After months of heavy fighting, Syria’s vice-president admitted that neither the rebels nor the Syrian army can win the conflict.
Farouq al-Sharaa, a veteran member of the ruling Syrian Baath party, told the Lebanese publication Al-Akhbar that the situation is looking grim for either side after 21 months of violence that has left more than 40,000 people dead. He said that the Syrian army can no longer come out on top in the conflict.
Previously, regime officials have always said that President Bashar al-Assad’s forces would prevail, and Assad himself has remained defiant in the face of domestic and international pressure to step down, blaming the crisis on “terrorist” elements operating in the country.
But now, it appears the the opinion and general feeling among some high-level officials in the Syrian regime has changed.
“With every passing day, the solution gets further away, militarily and politically,” Sharaa, who unlike members of Assad’s Alawite inner circle is a Sunni Muslim, told the paper. “We must be in the position of defending Syria’s existence. We are not in a battle for the survival of an individual or a regime.”
Sharaa is the most senior Syrian official to make such a statement.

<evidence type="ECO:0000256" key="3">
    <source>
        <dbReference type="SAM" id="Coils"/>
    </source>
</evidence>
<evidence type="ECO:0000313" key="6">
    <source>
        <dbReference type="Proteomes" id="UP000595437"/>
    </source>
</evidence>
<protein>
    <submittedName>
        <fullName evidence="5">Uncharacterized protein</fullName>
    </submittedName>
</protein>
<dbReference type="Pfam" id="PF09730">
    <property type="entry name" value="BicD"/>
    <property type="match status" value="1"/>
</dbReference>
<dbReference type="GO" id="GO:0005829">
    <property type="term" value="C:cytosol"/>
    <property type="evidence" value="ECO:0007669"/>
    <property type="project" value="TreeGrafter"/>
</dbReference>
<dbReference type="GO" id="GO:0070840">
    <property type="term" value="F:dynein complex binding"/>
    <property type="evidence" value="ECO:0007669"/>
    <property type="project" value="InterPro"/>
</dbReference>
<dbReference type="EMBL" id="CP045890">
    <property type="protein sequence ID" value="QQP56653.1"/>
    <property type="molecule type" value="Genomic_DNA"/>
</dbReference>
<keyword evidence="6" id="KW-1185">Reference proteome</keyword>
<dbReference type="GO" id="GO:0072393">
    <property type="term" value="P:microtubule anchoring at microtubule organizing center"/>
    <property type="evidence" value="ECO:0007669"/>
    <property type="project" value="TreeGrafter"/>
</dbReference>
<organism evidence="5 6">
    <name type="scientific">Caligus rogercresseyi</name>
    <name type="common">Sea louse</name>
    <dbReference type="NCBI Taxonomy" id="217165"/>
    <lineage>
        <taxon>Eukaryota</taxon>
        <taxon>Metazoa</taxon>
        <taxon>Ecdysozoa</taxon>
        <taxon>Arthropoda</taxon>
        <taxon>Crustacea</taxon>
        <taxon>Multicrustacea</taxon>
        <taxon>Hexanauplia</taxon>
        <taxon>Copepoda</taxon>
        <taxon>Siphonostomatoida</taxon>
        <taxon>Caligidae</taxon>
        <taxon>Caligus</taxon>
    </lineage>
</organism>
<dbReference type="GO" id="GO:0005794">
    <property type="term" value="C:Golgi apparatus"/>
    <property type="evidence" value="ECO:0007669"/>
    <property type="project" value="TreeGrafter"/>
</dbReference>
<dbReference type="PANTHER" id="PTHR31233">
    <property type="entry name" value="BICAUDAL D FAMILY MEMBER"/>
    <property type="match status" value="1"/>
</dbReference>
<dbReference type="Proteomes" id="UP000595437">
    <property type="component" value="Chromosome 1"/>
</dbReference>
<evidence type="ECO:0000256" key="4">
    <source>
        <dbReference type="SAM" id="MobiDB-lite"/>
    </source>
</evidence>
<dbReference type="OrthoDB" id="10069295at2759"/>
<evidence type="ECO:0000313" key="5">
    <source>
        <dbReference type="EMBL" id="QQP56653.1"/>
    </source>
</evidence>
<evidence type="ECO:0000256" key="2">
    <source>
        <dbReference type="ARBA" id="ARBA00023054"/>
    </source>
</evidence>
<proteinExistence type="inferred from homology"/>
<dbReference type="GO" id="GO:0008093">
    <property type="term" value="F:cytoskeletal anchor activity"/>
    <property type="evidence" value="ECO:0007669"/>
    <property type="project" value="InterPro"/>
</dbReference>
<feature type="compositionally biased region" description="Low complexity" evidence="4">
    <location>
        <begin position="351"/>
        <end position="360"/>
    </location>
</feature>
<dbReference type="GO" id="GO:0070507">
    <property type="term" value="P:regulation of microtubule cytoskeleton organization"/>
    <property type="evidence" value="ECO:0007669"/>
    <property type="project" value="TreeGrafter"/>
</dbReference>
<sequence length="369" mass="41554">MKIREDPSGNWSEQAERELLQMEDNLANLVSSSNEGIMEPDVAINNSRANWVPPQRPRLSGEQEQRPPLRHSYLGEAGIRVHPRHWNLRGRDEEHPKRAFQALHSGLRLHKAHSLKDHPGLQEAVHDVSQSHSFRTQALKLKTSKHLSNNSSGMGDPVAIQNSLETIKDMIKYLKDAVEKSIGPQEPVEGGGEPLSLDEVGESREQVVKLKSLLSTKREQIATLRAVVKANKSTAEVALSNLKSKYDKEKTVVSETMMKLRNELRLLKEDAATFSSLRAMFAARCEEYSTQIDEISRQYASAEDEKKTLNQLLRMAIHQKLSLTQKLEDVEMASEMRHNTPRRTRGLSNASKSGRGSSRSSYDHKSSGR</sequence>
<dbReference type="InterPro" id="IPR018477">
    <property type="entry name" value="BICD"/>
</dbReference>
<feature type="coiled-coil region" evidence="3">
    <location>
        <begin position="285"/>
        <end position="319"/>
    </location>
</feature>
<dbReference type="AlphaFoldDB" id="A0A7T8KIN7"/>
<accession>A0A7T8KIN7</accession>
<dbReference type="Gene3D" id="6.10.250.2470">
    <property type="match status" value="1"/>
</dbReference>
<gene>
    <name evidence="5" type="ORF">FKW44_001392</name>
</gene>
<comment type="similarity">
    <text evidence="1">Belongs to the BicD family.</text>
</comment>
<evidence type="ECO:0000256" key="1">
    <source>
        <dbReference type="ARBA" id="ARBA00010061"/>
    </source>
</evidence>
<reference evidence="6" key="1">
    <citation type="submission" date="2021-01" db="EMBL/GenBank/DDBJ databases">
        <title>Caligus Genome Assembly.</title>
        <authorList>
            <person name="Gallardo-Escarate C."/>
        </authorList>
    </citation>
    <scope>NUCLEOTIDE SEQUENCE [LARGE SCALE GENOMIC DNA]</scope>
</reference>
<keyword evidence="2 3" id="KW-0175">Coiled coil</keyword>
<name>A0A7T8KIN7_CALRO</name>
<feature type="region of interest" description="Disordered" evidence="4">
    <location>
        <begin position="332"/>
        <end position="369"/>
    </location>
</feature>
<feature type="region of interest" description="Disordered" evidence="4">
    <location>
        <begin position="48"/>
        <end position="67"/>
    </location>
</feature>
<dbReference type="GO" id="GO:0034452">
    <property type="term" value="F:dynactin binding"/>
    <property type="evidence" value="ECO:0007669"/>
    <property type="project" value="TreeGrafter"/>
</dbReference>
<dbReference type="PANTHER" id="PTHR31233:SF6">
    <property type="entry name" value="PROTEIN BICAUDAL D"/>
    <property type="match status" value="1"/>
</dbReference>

He added, “The problem gets bigger and deeper when some start thinking that victory and defeat are possible. The opposition forces combined cannot decide the battle of overthrowing the regime militarily, unless they aim to pull the country into chaos and an unending circle of violence.”
The current situation in Syria has severely deteriorated in recent days, he says, but stressed that a “the solution has to be Syrian, but through a historic settlement, which would include the main regional countries, and the members of U.N. Security Council,” which includes the United States, Russia, and China.
“This settlement must include stopping all shapes of violence, and the creation of a national unity government with wide powers,” Sharaa continued.
According to Reuters, sources close to the Syrian government have said that Sharaa had initially favored dialogue with members of the opposition when the peaceful uprising began in March of last year, rather than a military crackdown.
In the interview, he also appeared to be critical of how the Syrian government operated before the uprising began, pointing to inefficiencies that were never corrected under Assad and admitting the regime’s “detention of thousands of people who are not presented in front of the courts, as if we are still under martial law.”
He added that neither the Syrian opposition or the Baath party can be the sole representative for the Syrian people.
“The political, economic, and social structure of the country is changing day by day and in front of our eyes. What is happening in Syria is homologous with what happened in the early 1990s in the countries of Eastern Europe,” which descended into war, he said.
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